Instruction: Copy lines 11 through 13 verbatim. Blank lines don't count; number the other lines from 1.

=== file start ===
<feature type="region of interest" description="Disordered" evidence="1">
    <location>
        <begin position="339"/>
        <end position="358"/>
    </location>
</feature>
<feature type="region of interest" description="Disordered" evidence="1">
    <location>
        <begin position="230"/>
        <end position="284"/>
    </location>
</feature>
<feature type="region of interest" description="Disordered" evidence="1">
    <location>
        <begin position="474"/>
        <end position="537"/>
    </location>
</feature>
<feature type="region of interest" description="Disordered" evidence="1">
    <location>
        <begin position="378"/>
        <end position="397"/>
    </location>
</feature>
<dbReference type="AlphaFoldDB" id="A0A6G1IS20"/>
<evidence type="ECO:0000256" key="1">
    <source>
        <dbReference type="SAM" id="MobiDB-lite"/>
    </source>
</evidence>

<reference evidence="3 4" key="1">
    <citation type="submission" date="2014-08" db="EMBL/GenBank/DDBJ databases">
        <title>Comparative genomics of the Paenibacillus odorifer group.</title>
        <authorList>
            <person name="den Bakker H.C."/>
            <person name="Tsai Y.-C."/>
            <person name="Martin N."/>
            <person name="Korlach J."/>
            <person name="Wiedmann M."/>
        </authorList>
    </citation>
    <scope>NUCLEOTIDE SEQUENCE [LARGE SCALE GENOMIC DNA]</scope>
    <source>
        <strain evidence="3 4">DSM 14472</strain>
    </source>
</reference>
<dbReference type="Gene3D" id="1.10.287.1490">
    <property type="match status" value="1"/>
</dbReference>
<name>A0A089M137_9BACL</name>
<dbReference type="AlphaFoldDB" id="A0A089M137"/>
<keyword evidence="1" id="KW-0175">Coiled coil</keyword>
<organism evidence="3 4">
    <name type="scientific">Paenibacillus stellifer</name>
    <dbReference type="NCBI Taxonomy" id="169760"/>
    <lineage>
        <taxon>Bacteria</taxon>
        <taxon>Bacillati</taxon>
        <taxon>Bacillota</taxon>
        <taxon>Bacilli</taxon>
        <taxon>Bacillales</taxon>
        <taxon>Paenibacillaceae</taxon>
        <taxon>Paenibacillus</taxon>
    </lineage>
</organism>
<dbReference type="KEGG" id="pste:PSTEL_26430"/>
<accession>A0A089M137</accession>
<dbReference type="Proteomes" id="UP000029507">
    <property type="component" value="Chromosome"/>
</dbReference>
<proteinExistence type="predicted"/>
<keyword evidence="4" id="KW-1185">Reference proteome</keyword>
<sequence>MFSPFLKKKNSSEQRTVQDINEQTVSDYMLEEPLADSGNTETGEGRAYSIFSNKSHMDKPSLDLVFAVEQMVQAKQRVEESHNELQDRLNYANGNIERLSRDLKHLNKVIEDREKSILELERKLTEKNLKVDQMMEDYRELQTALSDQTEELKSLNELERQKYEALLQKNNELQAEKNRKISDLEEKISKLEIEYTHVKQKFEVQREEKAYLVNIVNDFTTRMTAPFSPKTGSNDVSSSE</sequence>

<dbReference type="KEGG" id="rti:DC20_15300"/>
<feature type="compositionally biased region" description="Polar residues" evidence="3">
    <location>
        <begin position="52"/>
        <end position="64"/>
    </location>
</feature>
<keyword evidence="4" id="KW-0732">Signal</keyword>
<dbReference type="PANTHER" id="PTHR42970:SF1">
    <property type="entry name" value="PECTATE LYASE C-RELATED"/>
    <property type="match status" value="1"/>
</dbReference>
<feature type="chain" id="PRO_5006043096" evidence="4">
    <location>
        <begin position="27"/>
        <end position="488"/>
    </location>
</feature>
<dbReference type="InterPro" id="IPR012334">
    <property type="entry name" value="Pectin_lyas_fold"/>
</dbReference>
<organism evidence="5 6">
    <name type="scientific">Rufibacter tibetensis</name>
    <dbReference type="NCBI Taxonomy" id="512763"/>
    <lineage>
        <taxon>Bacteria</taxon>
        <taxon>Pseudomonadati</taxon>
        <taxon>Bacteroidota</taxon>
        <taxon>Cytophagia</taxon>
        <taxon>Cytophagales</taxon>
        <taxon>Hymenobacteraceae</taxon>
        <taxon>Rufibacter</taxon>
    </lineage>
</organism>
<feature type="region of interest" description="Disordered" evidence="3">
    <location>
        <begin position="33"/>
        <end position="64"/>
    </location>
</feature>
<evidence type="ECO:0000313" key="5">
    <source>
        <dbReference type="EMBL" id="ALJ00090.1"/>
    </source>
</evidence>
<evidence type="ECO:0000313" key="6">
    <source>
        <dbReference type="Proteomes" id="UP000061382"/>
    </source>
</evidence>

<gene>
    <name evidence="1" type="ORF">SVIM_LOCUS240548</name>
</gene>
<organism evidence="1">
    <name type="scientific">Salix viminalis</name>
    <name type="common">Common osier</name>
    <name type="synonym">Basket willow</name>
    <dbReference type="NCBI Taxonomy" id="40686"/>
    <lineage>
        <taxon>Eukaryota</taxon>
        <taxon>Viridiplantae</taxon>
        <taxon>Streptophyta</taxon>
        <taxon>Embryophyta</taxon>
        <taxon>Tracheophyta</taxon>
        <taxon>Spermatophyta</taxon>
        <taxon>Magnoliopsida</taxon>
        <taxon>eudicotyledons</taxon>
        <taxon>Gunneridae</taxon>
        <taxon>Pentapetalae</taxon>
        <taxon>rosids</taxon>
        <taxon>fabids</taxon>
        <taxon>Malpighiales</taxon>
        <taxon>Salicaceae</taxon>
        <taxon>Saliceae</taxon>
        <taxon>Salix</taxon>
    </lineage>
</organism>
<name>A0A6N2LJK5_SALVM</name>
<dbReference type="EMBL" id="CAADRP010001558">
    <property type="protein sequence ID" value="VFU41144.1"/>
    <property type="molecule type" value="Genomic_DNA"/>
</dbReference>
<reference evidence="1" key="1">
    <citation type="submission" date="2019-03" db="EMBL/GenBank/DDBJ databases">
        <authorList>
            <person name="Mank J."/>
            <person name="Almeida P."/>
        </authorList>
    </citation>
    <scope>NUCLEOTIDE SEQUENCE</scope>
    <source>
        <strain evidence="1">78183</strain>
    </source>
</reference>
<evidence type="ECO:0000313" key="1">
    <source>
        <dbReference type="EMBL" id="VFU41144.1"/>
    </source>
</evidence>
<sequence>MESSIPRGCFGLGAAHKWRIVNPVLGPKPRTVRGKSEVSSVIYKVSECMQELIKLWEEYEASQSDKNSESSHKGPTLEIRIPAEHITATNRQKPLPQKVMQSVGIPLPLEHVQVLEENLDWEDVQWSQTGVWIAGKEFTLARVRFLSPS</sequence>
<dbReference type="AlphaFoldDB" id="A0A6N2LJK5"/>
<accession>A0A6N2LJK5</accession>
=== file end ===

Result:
    </location>
</feature>
<feature type="region of interest" description="Disordered" evidence="1">